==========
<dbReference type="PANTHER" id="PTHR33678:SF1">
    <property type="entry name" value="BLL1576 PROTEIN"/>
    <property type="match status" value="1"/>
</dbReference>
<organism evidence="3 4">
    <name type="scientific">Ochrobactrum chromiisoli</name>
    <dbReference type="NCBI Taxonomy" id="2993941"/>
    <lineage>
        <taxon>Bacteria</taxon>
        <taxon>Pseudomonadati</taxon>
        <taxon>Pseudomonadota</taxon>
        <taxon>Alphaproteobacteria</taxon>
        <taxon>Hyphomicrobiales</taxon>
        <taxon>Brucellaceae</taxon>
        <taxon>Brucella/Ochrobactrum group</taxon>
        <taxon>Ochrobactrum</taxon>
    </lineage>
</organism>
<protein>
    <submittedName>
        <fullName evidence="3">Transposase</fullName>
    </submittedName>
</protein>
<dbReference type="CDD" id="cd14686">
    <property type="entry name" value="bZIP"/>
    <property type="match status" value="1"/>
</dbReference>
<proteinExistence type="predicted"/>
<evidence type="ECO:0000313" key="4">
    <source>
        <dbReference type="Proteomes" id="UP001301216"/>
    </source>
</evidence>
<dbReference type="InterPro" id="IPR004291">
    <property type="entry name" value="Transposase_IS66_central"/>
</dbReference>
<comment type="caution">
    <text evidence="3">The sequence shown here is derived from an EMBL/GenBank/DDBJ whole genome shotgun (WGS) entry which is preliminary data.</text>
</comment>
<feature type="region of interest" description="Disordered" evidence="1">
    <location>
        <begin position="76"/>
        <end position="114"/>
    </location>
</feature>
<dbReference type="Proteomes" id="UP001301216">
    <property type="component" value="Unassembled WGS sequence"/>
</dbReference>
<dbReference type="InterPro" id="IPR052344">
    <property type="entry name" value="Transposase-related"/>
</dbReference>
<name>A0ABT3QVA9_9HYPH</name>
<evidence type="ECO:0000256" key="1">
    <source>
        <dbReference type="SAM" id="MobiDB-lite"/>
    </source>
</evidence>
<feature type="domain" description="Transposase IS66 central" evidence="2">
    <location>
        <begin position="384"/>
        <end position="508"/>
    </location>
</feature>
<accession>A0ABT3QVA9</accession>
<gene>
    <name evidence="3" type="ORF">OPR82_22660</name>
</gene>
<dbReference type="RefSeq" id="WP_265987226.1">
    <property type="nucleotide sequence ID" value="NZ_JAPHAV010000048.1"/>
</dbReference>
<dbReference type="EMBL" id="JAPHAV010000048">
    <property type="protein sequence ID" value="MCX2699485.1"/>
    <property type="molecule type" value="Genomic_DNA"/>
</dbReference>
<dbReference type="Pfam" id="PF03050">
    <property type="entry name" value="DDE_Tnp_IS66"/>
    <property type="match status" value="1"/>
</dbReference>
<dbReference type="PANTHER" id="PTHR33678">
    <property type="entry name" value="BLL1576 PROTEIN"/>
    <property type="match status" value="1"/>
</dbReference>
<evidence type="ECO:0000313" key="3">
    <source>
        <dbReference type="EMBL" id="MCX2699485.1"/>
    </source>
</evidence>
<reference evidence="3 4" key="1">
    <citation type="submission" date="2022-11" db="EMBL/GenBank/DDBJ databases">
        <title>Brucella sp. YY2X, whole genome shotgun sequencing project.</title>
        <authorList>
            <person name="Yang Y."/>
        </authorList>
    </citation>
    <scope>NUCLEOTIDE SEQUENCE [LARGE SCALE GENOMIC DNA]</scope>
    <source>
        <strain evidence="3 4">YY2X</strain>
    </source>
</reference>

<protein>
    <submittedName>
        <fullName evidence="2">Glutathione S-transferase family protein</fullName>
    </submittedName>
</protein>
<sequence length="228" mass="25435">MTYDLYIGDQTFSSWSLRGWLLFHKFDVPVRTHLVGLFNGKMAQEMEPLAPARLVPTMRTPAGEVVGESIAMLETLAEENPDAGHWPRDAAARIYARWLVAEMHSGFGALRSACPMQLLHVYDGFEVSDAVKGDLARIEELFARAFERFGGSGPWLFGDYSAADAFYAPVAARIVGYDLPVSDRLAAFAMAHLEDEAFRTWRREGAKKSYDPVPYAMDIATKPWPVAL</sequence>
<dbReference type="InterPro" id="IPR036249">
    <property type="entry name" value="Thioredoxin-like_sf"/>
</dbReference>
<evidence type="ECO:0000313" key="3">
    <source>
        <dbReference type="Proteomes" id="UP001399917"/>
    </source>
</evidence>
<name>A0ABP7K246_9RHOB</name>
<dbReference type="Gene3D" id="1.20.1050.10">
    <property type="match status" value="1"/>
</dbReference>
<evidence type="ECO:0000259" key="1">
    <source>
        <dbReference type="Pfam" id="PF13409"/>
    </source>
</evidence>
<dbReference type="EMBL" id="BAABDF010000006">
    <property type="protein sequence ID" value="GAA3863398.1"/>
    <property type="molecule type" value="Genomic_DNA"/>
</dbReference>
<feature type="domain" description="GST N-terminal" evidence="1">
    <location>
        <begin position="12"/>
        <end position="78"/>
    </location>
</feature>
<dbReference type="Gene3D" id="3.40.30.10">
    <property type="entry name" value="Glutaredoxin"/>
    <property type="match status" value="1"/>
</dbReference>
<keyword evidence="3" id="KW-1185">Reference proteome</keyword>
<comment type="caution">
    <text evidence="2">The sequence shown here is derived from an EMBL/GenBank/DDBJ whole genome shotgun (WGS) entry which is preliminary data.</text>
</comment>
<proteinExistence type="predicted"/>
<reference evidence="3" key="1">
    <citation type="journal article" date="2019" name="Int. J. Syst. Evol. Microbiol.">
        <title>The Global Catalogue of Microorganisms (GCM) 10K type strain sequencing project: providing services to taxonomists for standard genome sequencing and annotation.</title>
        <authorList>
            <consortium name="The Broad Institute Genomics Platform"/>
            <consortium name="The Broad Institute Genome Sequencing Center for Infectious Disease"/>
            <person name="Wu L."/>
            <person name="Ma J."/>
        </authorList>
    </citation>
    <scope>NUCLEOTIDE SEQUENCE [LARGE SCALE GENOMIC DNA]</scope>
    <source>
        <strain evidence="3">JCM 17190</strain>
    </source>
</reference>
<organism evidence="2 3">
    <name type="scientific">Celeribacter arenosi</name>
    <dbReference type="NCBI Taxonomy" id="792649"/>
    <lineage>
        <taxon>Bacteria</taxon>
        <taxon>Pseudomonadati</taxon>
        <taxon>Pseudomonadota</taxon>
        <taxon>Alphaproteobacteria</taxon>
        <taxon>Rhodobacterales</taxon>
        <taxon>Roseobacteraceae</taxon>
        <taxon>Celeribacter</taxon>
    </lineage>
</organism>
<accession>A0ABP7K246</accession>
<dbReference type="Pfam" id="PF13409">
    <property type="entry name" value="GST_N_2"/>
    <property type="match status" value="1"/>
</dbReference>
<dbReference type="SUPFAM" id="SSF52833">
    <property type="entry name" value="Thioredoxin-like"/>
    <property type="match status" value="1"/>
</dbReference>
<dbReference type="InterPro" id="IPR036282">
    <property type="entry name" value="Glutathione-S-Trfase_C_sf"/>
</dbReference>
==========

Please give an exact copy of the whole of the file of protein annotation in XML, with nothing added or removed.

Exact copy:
<dbReference type="PANTHER" id="PTHR33678:SF1">
    <property type="entry name" value="BLL1576 PROTEIN"/>
    <property type="match status" value="1"/>
</dbReference>
<organism evidence="3 4">
    <name type="scientific">Ochrobactrum chromiisoli</name>
    <dbReference type="NCBI Taxonomy" id="2993941"/>
    <lineage>
        <taxon>Bacteria</taxon>
        <taxon>Pseudomonadati</taxon>
        <taxon>Pseudomonadota</taxon>
        <taxon>Alphaproteobacteria</taxon>
        <taxon>Hyphomicrobiales</taxon>
        <taxon>Brucellaceae</taxon>
        <taxon>Brucella/Ochrobactrum group</taxon>
        <taxon>Ochrobactrum</taxon>
    </lineage>
</organism>
<protein>
    <submittedName>
        <fullName evidence="3">Transposase</fullName>
    </submittedName>
</protein>
<dbReference type="CDD" id="cd14686">
    <property type="entry name" value="bZIP"/>
    <property type="match status" value="1"/>
</dbReference>
<proteinExistence type="predicted"/>
<evidence type="ECO:0000313" key="4">
    <source>
        <dbReference type="Proteomes" id="UP001301216"/>
    </source>
</evidence>
<dbReference type="InterPro" id="IPR004291">
    <property type="entry name" value="Transposase_IS66_central"/>
</dbReference>
<comment type="caution">
    <text evidence="3">The sequence shown here is derived from an EMBL/GenBank/DDBJ whole genome shotgun (WGS) entry which is preliminary data.</text>
</comment>
<feature type="region of interest" description="Disordered" evidence="1">
    <location>
        <begin position="76"/>
        <end position="114"/>
    </location>
</feature>
<dbReference type="Proteomes" id="UP001301216">
    <property type="component" value="Unassembled WGS sequence"/>
</dbReference>
<dbReference type="InterPro" id="IPR052344">
    <property type="entry name" value="Transposase-related"/>
</dbReference>
<name>A0ABT3QVA9_9HYPH</name>
<evidence type="ECO:0000256" key="1">
    <source>
        <dbReference type="SAM" id="MobiDB-lite"/>
    </source>
</evidence>
<feature type="domain" description="Transposase IS66 central" evidence="2">
    <location>
        <begin position="384"/>
        <end position="508"/>
    </location>
</feature>
<accession>A0ABT3QVA9</accession>
<gene>
    <name evidence="3" type="ORF">OPR82_22660</name>
</gene>
<dbReference type="RefSeq" id="WP_265987226.1">
    <property type="nucleotide sequence ID" value="NZ_JAPHAV010000048.1"/>
</dbReference>
<dbReference type="EMBL" id="JAPHAV010000048">
    <property type="protein sequence ID" value="MCX2699485.1"/>
    <property type="molecule type" value="Genomic_DNA"/>
</dbReference>
<dbReference type="Pfam" id="PF03050">
    <property type="entry name" value="DDE_Tnp_IS66"/>
    <property type="match status" value="1"/>
</dbReference>
<dbReference type="PANTHER" id="PTHR33678">
    <property type="entry name" value="BLL1576 PROTEIN"/>
    <property type="match status" value="1"/>
</dbReference>
<evidence type="ECO:0000313" key="3">
    <source>
        <dbReference type="EMBL" id="MCX2699485.1"/>
    </source>
</evidence>
<reference evidence="3 4" key="1">
    <citation type="submission" date="2022-11" db="EMBL/GenBank/DDBJ databases">
        <title>Brucella sp. YY2X, whole genome shotgun sequencing project.</title>
        <authorList>
            <person name="Yang Y."/>
        </authorList>
    </citation>
    <scope>NUCLEOTIDE SEQUENCE [LARGE SCALE GENOMIC DNA]</scope>
    <source>
        <strain evidence="3 4">YY2X</strain>
    </source>
</reference>

<protein>
    <submittedName>
        <fullName evidence="2">Glutathione S-transferase family protein</fullName>
    </submittedName>
</protein>
<sequence length="228" mass="25435">MTYDLYIGDQTFSSWSLRGWLLFHKFDVPVRTHLVGLFNGKMAQEMEPLAPARLVPTMRTPAGEVVGESIAMLETLAEENPDAGHWPRDAAARIYARWLVAEMHSGFGALRSACPMQLLHVYDGFEVSDAVKGDLARIEELFARAFERFGGSGPWLFGDYSAADAFYAPVAARIVGYDLPVSDRLAAFAMAHLEDEAFRTWRREGAKKSYDPVPYAMDIATKPWPVAL</sequence>
<dbReference type="InterPro" id="IPR036249">
    <property type="entry name" value="Thioredoxin-like_sf"/>
</dbReference>
<evidence type="ECO:0000313" key="3">
    <source>
        <dbReference type="Proteomes" id="UP001399917"/>
    </source>
</evidence>
<name>A0ABP7K246_9RHOB</name>
<dbReference type="Gene3D" id="1.20.1050.10">
    <property type="match status" value="1"/>
</dbReference>
<evidence type="ECO:0000259" key="1">
    <source>
        <dbReference type="Pfam" id="PF13409"/>
    </source>
</evidence>
<dbReference type="EMBL" id="BAABDF010000006">
    <property type="protein sequence ID" value="GAA3863398.1"/>
    <property type="molecule type" value="Genomic_DNA"/>
</dbReference>
<feature type="domain" description="GST N-terminal" evidence="1">
    <location>
        <begin position="12"/>
        <end position="78"/>
    </location>
</feature>
<dbReference type="Gene3D" id="3.40.30.10">
    <property type="entry name" value="Glutaredoxin"/>
    <property type="match status" value="1"/>
</dbReference>
<keyword evidence="3" id="KW-1185">Reference proteome</keyword>
<comment type="caution">
    <text evidence="2">The sequence shown here is derived from an EMBL/GenBank/DDBJ whole genome shotgun (WGS) entry which is preliminary data.</text>
</comment>
<proteinExistence type="predicted"/>
<reference evidence="3" key="1">
    <citation type="journal article" date="2019" name="Int. J. Syst. Evol. Microbiol.">
        <title>The Global Catalogue of Microorganisms (GCM) 10K type strain sequencing project: providing services to taxonomists for standard genome sequencing and annotation.</title>
        <authorList>
            <consortium name="The Broad Institute Genomics Platform"/>
            <consortium name="The Broad Institute Genome Sequencing Center for Infectious Disease"/>
            <person name="Wu L."/>
            <person name="Ma J."/>
        </authorList>
    </citation>
    <scope>NUCLEOTIDE SEQUENCE [LARGE SCALE GENOMIC DNA]</scope>
    <source>
        <strain evidence="3">JCM 17190</strain>
    </source>
</reference>
<organism evidence="2 3">
    <name type="scientific">Celeribacter arenosi</name>
    <dbReference type="NCBI Taxonomy" id="792649"/>
    <lineage>
        <taxon>Bacteria</taxon>
        <taxon>Pseudomonadati</taxon>
        <taxon>Pseudomonadota</taxon>
        <taxon>Alphaproteobacteria</taxon>
        <taxon>Rhodobacterales</taxon>
        <taxon>Roseobacteraceae</taxon>
        <taxon>Celeribacter</taxon>
    </lineage>
</organism>
<accession>A0ABP7K246</accession>
<dbReference type="Pfam" id="PF13409">
    <property type="entry name" value="GST_N_2"/>
    <property type="match status" value="1"/>
</dbReference>
<dbReference type="SUPFAM" id="SSF52833">
    <property type="entry name" value="Thioredoxin-like"/>
    <property type="match status" value="1"/>
</dbReference>
<dbReference type="InterPro" id="IPR036282">
    <property type="entry name" value="Glutathione-S-Trfase_C_sf"/>
</dbReference>